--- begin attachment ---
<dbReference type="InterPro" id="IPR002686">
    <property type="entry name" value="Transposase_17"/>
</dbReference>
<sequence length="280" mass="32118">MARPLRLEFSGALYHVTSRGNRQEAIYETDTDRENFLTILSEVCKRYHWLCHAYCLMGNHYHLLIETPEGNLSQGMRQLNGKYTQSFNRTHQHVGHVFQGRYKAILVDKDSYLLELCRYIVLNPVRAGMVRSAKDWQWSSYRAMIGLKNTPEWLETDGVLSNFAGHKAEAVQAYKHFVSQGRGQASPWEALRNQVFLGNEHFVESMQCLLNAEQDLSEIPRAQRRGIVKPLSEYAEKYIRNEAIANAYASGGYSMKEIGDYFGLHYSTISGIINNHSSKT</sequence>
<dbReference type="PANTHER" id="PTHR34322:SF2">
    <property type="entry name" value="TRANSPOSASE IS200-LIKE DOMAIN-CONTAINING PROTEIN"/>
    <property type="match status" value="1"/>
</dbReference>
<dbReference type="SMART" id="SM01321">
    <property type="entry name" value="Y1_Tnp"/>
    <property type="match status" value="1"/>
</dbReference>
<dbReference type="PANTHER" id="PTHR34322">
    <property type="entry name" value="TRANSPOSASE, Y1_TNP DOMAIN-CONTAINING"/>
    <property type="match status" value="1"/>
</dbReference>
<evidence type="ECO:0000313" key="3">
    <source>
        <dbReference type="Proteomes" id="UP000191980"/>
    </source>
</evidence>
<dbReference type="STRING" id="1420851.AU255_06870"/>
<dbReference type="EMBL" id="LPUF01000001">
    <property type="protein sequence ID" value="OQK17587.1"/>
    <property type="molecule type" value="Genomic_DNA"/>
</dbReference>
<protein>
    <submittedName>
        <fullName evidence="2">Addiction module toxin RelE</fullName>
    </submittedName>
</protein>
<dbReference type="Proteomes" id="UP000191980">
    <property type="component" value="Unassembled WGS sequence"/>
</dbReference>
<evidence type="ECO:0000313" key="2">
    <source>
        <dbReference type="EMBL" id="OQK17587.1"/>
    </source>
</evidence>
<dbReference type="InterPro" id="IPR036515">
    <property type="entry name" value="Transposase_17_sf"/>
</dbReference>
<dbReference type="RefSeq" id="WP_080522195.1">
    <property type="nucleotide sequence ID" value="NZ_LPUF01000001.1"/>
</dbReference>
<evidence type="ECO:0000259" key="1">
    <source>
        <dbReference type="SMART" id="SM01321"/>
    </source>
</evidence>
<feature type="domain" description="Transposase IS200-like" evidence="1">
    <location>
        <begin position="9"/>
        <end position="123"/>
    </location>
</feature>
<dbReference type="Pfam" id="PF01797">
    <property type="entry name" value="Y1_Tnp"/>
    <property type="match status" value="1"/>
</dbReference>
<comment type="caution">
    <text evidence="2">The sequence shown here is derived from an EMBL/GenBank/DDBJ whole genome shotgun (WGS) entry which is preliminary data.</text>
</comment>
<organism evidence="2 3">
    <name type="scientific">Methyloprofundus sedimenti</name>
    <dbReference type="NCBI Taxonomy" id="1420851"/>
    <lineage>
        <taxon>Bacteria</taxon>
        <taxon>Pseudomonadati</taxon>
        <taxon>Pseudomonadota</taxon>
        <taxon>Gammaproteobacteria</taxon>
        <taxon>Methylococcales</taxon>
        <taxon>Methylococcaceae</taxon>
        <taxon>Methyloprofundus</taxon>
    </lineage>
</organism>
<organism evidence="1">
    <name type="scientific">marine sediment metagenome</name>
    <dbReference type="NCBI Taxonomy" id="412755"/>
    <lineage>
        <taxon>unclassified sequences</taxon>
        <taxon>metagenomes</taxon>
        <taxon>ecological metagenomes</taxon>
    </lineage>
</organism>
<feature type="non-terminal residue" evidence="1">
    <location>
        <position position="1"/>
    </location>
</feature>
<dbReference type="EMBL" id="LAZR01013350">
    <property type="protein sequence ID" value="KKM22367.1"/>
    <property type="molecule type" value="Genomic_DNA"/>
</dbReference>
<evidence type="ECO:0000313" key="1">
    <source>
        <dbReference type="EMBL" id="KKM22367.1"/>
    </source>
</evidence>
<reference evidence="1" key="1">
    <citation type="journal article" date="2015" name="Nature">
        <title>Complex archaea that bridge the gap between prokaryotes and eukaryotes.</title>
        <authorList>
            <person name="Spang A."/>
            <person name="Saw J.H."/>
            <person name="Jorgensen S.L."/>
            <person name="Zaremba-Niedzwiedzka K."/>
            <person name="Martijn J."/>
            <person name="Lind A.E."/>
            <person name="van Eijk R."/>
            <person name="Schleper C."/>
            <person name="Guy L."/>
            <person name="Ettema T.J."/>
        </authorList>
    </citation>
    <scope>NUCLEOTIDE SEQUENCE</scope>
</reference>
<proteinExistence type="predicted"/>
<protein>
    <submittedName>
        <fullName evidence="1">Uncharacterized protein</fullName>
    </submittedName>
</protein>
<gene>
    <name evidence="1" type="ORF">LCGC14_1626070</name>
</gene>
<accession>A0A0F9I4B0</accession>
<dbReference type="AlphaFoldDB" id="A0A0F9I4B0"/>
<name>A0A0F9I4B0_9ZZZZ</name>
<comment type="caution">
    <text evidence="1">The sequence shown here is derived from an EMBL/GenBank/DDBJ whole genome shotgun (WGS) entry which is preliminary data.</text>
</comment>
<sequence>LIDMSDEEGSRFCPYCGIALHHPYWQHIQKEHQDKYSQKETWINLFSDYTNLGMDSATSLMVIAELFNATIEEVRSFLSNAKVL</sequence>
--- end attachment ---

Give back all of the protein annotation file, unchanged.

<dbReference type="InterPro" id="IPR002686">
    <property type="entry name" value="Transposase_17"/>
</dbReference>
<sequence length="280" mass="32118">MARPLRLEFSGALYHVTSRGNRQEAIYETDTDRENFLTILSEVCKRYHWLCHAYCLMGNHYHLLIETPEGNLSQGMRQLNGKYTQSFNRTHQHVGHVFQGRYKAILVDKDSYLLELCRYIVLNPVRAGMVRSAKDWQWSSYRAMIGLKNTPEWLETDGVLSNFAGHKAEAVQAYKHFVSQGRGQASPWEALRNQVFLGNEHFVESMQCLLNAEQDLSEIPRAQRRGIVKPLSEYAEKYIRNEAIANAYASGGYSMKEIGDYFGLHYSTISGIINNHSSKT</sequence>
<dbReference type="PANTHER" id="PTHR34322:SF2">
    <property type="entry name" value="TRANSPOSASE IS200-LIKE DOMAIN-CONTAINING PROTEIN"/>
    <property type="match status" value="1"/>
</dbReference>
<dbReference type="SMART" id="SM01321">
    <property type="entry name" value="Y1_Tnp"/>
    <property type="match status" value="1"/>
</dbReference>
<dbReference type="PANTHER" id="PTHR34322">
    <property type="entry name" value="TRANSPOSASE, Y1_TNP DOMAIN-CONTAINING"/>
    <property type="match status" value="1"/>
</dbReference>
<evidence type="ECO:0000313" key="3">
    <source>
        <dbReference type="Proteomes" id="UP000191980"/>
    </source>
</evidence>
<dbReference type="STRING" id="1420851.AU255_06870"/>
<dbReference type="EMBL" id="LPUF01000001">
    <property type="protein sequence ID" value="OQK17587.1"/>
    <property type="molecule type" value="Genomic_DNA"/>
</dbReference>
<protein>
    <submittedName>
        <fullName evidence="2">Addiction module toxin RelE</fullName>
    </submittedName>
</protein>
<dbReference type="Proteomes" id="UP000191980">
    <property type="component" value="Unassembled WGS sequence"/>
</dbReference>
<evidence type="ECO:0000313" key="2">
    <source>
        <dbReference type="EMBL" id="OQK17587.1"/>
    </source>
</evidence>
<dbReference type="InterPro" id="IPR036515">
    <property type="entry name" value="Transposase_17_sf"/>
</dbReference>
<dbReference type="RefSeq" id="WP_080522195.1">
    <property type="nucleotide sequence ID" value="NZ_LPUF01000001.1"/>
</dbReference>
<evidence type="ECO:0000259" key="1">
    <source>
        <dbReference type="SMART" id="SM01321"/>
    </source>
</evidence>
<feature type="domain" description="Transposase IS200-like" evidence="1">
    <location>
        <begin position="9"/>
        <end position="123"/>
    </location>
</feature>
<dbReference type="Pfam" id="PF01797">
    <property type="entry name" value="Y1_Tnp"/>
    <property type="match status" value="1"/>
</dbReference>
<comment type="caution">
    <text evidence="2">The sequence shown here is derived from an EMBL/GenBank/DDBJ whole genome shotgun (WGS) entry which is preliminary data.</text>
</comment>
<organism evidence="2 3">
    <name type="scientific">Methyloprofundus sedimenti</name>
    <dbReference type="NCBI Taxonomy" id="1420851"/>
    <lineage>
        <taxon>Bacteria</taxon>
        <taxon>Pseudomonadati</taxon>
        <taxon>Pseudomonadota</taxon>
        <taxon>Gammaproteobacteria</taxon>
        <taxon>Methylococcales</taxon>
        <taxon>Methylococcaceae</taxon>
        <taxon>Methyloprofundus</taxon>
    </lineage>
</organism>
<organism evidence="1">
    <name type="scientific">marine sediment metagenome</name>
    <dbReference type="NCBI Taxonomy" id="412755"/>
    <lineage>
        <taxon>unclassified sequences</taxon>
        <taxon>metagenomes</taxon>
        <taxon>ecological metagenomes</taxon>
    </lineage>
</organism>
<feature type="non-terminal residue" evidence="1">
    <location>
        <position position="1"/>
    </location>
</feature>
<dbReference type="EMBL" id="LAZR01013350">
    <property type="protein sequence ID" value="KKM22367.1"/>
    <property type="molecule type" value="Genomic_DNA"/>
</dbReference>
<evidence type="ECO:0000313" key="1">
    <source>
        <dbReference type="EMBL" id="KKM22367.1"/>
    </source>
</evidence>
<reference evidence="1" key="1">
    <citation type="journal article" date="2015" name="Nature">
        <title>Complex archaea that bridge the gap between prokaryotes and eukaryotes.</title>
        <authorList>
            <person name="Spang A."/>
            <person name="Saw J.H."/>
            <person name="Jorgensen S.L."/>
            <person name="Zaremba-Niedzwiedzka K."/>
            <person name="Martijn J."/>
            <person name="Lind A.E."/>
            <person name="van Eijk R."/>
            <person name="Schleper C."/>
            <person name="Guy L."/>
            <person name="Ettema T.J."/>
        </authorList>
    </citation>
    <scope>NUCLEOTIDE SEQUENCE</scope>
</reference>
<proteinExistence type="predicted"/>
<protein>
    <submittedName>
        <fullName evidence="1">Uncharacterized protein</fullName>
    </submittedName>
</protein>
<gene>
    <name evidence="1" type="ORF">LCGC14_1626070</name>
</gene>
<accession>A0A0F9I4B0</accession>
<dbReference type="AlphaFoldDB" id="A0A0F9I4B0"/>
<name>A0A0F9I4B0_9ZZZZ</name>
<comment type="caution">
    <text evidence="1">The sequence shown here is derived from an EMBL/GenBank/DDBJ whole genome shotgun (WGS) entry which is preliminary data.</text>
</comment>
<sequence>LIDMSDEEGSRFCPYCGIALHHPYWQHIQKEHQDKYSQKETWINLFSDYTNLGMDSATSLMVIAELFNATIEEVRSFLSNAKVL</sequence>